Nature Notes

Vol. VIII October, 1930 No. 11

'Man Killing' Owls Pigmy Owl

For a long time this tale of the "leaping hat" was kept under the aforesaid hat by the victim--for he knew that it would be branded as one of those famous "Ranger tales". But after several other Rangers confessed to the same experience on the same trail this story got out in certified form.

One day last summer, returning late from Indian Henry's Hunting Ground, Park Naturalist Brockman decided to return to Longmire via the Ramparts Trail. This is a steep trail that plunges over Ramparts Ridge through dense timber into Longmire. Reaching the top of the hill, the weary Naturalist sat down to watch the over-new pageant of the setting of the sun. Engrossed in this wild scene he sat until the shadows of the night became dense around him, then with a start he began the descent down the trail which was now in stygian darkness.

Groping his way cautiously through the timber he suddenly felt something strike his Stetson hat and tilt it violently forward over his eyes. Thinking it a falling cone he straightened the tilted headpiece and stumbled on. Again the animated hat tilted violently forward striking him a sharp rap on the bridge of the nose. About the third strike the bewildered naturalist began to recall the banshee tales of childhood days. A fourth assualt and he selected a weighty club and turned to face the mysterious assailant. But there was nothing there--and absolutely no sound.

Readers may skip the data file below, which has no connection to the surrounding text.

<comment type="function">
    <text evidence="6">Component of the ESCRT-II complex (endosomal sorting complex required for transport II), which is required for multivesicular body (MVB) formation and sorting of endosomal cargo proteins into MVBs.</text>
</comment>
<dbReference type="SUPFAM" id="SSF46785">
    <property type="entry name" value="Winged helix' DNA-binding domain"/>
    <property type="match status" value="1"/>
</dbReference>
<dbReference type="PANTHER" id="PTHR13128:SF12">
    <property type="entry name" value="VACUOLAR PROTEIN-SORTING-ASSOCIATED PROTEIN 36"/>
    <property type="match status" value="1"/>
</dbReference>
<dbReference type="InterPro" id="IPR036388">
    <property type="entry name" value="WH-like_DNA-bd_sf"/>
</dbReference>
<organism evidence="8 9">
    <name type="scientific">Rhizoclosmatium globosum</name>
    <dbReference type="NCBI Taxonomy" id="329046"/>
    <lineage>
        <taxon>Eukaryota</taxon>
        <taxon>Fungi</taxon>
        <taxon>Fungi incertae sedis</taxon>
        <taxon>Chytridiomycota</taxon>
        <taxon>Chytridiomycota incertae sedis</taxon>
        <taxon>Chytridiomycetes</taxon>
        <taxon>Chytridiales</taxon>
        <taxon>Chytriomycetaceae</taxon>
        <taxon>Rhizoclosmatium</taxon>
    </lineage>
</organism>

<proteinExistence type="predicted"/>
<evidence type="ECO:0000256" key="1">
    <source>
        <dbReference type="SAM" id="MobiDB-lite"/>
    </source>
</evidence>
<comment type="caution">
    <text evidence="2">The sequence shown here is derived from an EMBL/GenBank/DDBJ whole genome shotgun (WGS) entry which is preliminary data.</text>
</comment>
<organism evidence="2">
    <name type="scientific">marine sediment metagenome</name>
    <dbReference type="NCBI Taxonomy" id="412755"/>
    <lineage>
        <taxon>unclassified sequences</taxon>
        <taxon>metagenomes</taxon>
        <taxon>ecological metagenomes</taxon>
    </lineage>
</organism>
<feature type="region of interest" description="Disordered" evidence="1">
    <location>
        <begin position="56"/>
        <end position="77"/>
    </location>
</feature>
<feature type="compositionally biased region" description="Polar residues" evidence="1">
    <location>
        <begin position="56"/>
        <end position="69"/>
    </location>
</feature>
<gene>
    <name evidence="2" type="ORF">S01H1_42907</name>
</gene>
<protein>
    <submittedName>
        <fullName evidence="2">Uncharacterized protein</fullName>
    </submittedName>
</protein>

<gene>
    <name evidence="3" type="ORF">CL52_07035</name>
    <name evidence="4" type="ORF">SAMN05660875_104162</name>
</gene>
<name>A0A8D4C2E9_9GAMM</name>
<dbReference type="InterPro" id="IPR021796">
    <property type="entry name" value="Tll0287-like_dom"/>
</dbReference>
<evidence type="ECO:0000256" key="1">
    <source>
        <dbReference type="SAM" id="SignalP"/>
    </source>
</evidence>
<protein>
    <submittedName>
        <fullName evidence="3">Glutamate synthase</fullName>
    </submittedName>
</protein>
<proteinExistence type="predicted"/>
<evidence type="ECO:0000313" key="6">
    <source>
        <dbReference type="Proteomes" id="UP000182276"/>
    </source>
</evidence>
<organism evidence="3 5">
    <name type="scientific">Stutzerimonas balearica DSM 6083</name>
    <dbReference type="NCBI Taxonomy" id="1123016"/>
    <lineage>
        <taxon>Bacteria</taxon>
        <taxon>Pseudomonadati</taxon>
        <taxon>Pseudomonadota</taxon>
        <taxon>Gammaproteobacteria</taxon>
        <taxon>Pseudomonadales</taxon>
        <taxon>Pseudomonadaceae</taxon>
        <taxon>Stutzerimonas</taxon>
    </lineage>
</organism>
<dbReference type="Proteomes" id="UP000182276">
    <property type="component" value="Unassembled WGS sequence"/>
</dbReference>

The last half mile of that walk through the Plutonian darkness resembled a rout, the lone hiker later confessed. Just as he entered the lighted area at Longmire the hat again leaped forward onto the bridge of his now tender nose--as no ordinary hat should do. And then the mystery was solved! Simultaneously with the tilting of the hat, Brockman saw a tiny Pigmy Owl sweep silently in front of him, finishing the dive by which he had just struck the Stetson.

Evidently the Owl took the bobbing hat for an article of food or an enemy and continually swooped at it with his talons or beak.

L. G. RICHARDS, Park Ranger.

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